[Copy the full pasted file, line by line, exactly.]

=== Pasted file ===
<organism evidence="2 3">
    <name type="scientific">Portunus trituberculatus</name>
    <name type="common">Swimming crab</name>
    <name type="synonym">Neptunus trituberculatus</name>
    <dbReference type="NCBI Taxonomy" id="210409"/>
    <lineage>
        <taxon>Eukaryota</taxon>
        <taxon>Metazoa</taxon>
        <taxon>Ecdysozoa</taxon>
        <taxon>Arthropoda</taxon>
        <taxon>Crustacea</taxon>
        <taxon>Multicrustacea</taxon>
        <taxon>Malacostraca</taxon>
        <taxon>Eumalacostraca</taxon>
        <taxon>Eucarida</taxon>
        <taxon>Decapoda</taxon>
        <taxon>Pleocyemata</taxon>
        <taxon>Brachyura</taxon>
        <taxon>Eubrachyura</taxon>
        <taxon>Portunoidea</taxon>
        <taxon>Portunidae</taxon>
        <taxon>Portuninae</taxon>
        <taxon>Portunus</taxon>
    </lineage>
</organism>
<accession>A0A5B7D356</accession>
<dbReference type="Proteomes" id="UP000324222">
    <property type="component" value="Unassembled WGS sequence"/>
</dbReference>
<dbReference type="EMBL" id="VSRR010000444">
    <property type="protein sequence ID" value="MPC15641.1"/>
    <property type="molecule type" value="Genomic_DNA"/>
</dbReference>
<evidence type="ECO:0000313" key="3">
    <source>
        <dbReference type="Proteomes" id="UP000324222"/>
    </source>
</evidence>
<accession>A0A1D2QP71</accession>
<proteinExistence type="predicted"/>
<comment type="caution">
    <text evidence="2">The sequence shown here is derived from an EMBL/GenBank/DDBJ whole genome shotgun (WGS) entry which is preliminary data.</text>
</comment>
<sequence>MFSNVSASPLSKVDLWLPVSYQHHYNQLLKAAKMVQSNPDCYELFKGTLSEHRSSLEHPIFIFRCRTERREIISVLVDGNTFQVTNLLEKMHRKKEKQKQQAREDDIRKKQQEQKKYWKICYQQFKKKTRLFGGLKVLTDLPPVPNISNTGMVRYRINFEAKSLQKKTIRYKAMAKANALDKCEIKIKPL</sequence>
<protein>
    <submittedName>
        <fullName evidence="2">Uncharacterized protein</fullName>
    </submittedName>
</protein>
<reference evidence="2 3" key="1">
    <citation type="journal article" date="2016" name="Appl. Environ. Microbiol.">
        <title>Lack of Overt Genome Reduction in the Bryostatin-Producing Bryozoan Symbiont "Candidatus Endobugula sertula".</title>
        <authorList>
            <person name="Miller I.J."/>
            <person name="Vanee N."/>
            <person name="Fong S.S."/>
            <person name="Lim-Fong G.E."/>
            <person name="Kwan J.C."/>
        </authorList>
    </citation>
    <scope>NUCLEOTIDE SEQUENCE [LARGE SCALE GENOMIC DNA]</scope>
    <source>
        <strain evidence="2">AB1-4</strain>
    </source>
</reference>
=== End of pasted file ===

<organism evidence="2 3">
    <name type="scientific">Portunus trituberculatus</name>
    <name type="common">Swimming crab</name>
    <name type="synonym">Neptunus trituberculatus</name>
    <dbReference type="NCBI Taxonomy" id="210409"/>
    <lineage>
        <taxon>Eukaryota</taxon>
        <taxon>Metazoa</taxon>
        <taxon>Ecdysozoa</taxon>
        <taxon>Arthropoda</taxon>
        <taxon>Crustacea</taxon>
        <taxon>Multicrustacea</taxon>
        <taxon>Malacostraca</taxon>
        <taxon>Eumalacostraca</taxon>
        <taxon>Eucarida</taxon>
        <taxon>Decapoda</taxon>
        <taxon>Pleocyemata</taxon>
        <taxon>Brachyura</taxon>
        <taxon>Eubrachyura</taxon>
        <taxon>Portunoidea</taxon>
        <taxon>Portunidae</taxon>
        <taxon>Portuninae</taxon>
        <taxon>Portunus</taxon>
    </lineage>
</organism>
<accession>A0A5B7D356</accession>
<dbReference type="Proteomes" id="UP000324222">
    <property type="component" value="Unassembled WGS sequence"/>
</dbReference>
<dbReference type="EMBL" id="VSRR010000444">
    <property type="protein sequence ID" value="MPC15641.1"/>
    <property type="molecule type" value="Genomic_DNA"/>
</dbReference>
<evidence type="ECO:0000313" key="3">
    <source>
        <dbReference type="Proteomes" id="UP000324222"/>
    </source>
</evidence>
<accession>A0A1D2QP71</accession>
<proteinExistence type="predicted"/>
<comment type="caution">
    <text evidence="2">The sequence shown here is derived from an EMBL/GenBank/DDBJ whole genome shotgun (WGS) entry which is preliminary data.</text>
</comment>
<sequence>MFSNVSASPLSKVDLWLPVSYQHHYNQLLKAAKMVQSNPDCYELFKGTLSEHRSSLEHPIFIFRCRTERREIISVLVDGNTFQVTNLLEKMHRKKEKQKQQAREDDIRKKQQEQKKYWKICYQQFKKKTRLFGGLKVLTDLPPVPNISNTGMVRYRINFEAKSLQKKTIRYKAMAKANALDKCEIKIKPL</sequence>
<protein>
    <submittedName>
        <fullName evidence="2">Uncharacterized protein</fullName>
    </submittedName>
</protein>
<reference evidence="2 3" key="1">
    <citation type="journal article" date="2016" name="Appl. Environ. Microbiol.">
        <title>Lack of Overt Genome Reduction in the Bryostatin-Producing Bryozoan Symbiont "Candidatus Endobugula sertula".</title>
        <authorList>
            <person name="Miller I.J."/>
            <person name="Vanee N."/>
            <person name="Fong S.S."/>
            <person name="Lim-Fong G.E."/>
            <person name="Kwan J.C."/>
        </authorList>
    </citation>
    <scope>NUCLEOTIDE SEQUENCE [LARGE SCALE GENOMIC DNA]</scope>
    <source>
        <strain evidence="2">AB1-4</strain>
    </source>
</reference>